TOTAL: Won 3, lost 8.
The defeat to Sri Lanka at home was probably the low point of the year. Cook’s abysmal captaincy directly affected the result, and we lost the early summer test series for the first time in God knows how long. Sri Lanka won in all three forms of the game. Desperate stuff.
The only high point of the summer was the comeback against India in the tests. I think most of us realise, however, that this win came with caveats: the captain was still batting poorly and India had no backbone; Dhoni’s troops never win away for a reason. Losing to India would have been an utter disaster; beating them was expected. When a team achieves what it’s supposed to achieve, why celebrate as if it’s 2005 all over again?
What is more, the series showed the growing disconnect between the mainstream cricket media and the fans. What was reported rarely reflected what we all saw. Many journalists seemed desperate to be Cook and ECB apologists. Objectivity went out of the window – perhaps because the media had a strained relationship with Pietersen and / or were enamoured with Cook’s more approachable personality. Either way, many of them helped to spread stories about Pietersen that were not compatible with what many of his former teammates (who were actually in the dressing room) seemed to be saying on Twitter. Some of these stories were demonstrably false; therefore a credibility gap emerged. It hasn’t done English cricket any good.
In terms of individual players who enhanced their reputations this year, Root, Ballance and Moeen obviously spring to mind. One hopes they can maintain their impressive form against top test class opposition in the coming year. If they can’t, England will be in deep poop.
The flip side of this success was the regression made by a number of other young players. Ben Stokes, who we all hoped would bring balance to The Force, has gone from hero to scrapheap. This is a massive blemish on the new management’s CV. Sam Robson, Steve Finn and Alex Hales have also had disappointing years.
However, rather than dwelling on individual performances – there’s plenty of room for that in the comments section – I’d like to finish by discussing two off-field developments that offer real hope for the future.
Firstly, the decision to drop Cook as ODI captain suggests that Whitaker, Fraser and Newell have a backbone. Despite Downton’s incredibly naïve interview the week before the World Cup squad was announced, in which the MD put enormous pressure on them to back the skipper, they stood their ground and make the right decision. Let’s hope this new pragmatism means that all future England teams will be picked on merit rather than influenced by politics.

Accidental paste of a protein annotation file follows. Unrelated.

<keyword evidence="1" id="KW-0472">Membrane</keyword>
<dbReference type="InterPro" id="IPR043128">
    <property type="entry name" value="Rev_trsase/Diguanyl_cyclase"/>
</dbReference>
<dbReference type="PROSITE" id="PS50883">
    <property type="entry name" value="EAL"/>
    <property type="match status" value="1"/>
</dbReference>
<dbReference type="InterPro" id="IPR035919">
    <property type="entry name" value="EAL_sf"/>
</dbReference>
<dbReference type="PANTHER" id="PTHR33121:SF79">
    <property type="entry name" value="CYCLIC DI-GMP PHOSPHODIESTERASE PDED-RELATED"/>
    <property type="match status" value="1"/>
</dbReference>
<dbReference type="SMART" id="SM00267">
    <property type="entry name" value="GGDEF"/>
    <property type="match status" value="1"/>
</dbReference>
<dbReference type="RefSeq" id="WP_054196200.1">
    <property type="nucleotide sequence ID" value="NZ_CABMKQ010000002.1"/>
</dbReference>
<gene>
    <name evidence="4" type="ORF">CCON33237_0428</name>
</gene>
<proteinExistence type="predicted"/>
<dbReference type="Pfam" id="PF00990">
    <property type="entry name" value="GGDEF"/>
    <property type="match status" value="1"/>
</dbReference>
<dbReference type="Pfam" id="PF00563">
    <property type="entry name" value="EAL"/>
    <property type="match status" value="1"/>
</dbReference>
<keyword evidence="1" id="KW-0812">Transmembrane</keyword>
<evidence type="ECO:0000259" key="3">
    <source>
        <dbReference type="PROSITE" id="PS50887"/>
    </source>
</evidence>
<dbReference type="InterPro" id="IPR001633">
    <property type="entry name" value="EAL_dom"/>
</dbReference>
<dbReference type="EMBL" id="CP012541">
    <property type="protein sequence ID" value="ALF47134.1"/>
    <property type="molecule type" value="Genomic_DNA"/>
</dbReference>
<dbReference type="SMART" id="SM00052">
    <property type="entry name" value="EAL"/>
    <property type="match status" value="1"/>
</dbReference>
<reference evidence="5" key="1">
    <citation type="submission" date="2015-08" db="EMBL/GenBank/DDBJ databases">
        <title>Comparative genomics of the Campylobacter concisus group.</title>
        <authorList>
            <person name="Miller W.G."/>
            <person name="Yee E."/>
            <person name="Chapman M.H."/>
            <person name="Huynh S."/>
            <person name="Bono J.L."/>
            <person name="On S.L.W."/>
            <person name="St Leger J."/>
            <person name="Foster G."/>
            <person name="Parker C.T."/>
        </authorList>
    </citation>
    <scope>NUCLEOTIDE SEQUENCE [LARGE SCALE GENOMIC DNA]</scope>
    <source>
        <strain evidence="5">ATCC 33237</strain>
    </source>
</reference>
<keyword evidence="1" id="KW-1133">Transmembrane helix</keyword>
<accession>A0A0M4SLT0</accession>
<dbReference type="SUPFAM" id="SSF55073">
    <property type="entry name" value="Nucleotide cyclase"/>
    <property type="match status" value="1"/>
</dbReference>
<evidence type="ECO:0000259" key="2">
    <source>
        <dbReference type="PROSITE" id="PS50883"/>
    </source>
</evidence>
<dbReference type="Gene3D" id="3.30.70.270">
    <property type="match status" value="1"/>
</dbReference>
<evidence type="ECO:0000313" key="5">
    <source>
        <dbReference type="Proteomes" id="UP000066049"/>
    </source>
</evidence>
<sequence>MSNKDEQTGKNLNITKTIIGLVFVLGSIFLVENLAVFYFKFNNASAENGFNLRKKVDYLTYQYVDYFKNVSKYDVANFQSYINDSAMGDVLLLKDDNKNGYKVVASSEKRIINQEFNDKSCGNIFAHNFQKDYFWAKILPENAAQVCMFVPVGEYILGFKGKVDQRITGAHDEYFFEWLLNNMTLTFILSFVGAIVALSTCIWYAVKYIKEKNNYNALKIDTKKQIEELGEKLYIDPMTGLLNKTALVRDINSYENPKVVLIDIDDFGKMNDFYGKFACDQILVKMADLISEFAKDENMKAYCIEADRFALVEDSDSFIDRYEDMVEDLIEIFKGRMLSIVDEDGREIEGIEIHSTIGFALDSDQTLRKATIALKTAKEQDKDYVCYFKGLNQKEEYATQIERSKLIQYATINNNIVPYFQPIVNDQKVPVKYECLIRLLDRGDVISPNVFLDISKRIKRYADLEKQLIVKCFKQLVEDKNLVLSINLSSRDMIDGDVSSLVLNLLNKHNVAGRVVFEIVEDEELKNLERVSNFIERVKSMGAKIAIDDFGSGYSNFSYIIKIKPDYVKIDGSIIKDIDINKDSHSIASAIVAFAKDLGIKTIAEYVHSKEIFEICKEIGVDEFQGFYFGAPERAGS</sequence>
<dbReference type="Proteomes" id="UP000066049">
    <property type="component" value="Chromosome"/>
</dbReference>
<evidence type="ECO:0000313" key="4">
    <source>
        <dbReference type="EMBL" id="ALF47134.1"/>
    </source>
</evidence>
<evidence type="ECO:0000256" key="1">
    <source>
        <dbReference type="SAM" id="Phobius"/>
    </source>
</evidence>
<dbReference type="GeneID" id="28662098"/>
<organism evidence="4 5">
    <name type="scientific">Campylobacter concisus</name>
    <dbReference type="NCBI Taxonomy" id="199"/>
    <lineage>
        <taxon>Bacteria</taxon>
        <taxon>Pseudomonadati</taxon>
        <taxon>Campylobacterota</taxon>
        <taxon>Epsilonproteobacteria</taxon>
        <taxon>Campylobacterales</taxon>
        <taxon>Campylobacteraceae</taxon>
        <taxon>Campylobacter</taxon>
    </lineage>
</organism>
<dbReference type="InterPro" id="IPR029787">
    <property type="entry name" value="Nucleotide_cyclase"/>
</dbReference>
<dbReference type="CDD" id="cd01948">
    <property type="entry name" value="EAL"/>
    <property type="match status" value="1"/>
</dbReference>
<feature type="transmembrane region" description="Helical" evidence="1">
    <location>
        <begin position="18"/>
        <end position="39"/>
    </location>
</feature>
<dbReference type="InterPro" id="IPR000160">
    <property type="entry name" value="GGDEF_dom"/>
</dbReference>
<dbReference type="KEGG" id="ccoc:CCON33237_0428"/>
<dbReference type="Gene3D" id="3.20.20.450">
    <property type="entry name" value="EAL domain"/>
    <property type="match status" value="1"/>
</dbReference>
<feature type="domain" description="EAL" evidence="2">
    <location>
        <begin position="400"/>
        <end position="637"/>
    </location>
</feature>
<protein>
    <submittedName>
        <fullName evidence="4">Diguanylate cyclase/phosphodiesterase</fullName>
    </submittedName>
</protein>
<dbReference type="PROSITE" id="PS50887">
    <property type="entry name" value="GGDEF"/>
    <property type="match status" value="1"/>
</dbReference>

If Cook’s test form remains in the doldrums – as seems fairly likely – they’ve demonstrated they’re capable of making big decisions. With the gruelling and testing schedule coming up, England cannot afford to carry any passengers.
The second reason for optimism is the possible departure of Giles Clarke. I doubt there’s a cricket fan in the country who thinks he’s done a good job. If (or hopefully when) Clarke moves on, English cricket might be able to unite. Some people find it hard to root for the team when they despise the board so much. The stitch up at the ICC made me feel ashamed to be English.
With Clarke out of the way, only Downton (and some might say Moores) remain as roadblocks to progress. If Downton continues to perform so poorly, he won’t survive for long, especially without Clarke in his corner. Meanwhile, it’s hard to see Moores surviving a poor world cup and a potential home Ashes defeat.
As fans all we want is to see is an entertaining, inclusive England side, with officials we respect making decisions that serve the game’s best long-term interests. Unfortunately we’ve seen little sign of that this year: instead events at the ICC, the handling of the Pietersen debacle, the continued absence of live cricket on terrestrial TV and sky-high ticket prices have enraged and divided England supporters.
In this observer’s opinion things must improve off the pitch before things can improve on it. The atmosphere at the moment is still fraught. While England have the wrong chairman, the wrong MD and an illogical and polarising man as coach, there will be still be a significant proportion of passionate, dedicated and lifelong England supporters who don’t mind seeing the team lose. If one thing must change in 2015, then it is surely this.
So will it be a happy new year for English cricket? Let’s hope so. It can hardly be any worse than the annus maximus horribilis we’ve just endured. One thing’s for sure though, it’s going to be a long old year, with the World Cup followed by test series against the Windies, New Zealand, Australia, Pakistan and South Africa.
Our players will be absolutely exhausted this time next year. Injuries will probably mount and burn out must be a risk. But at least the ECB coffers will be bulging. That’s the most important thing, right?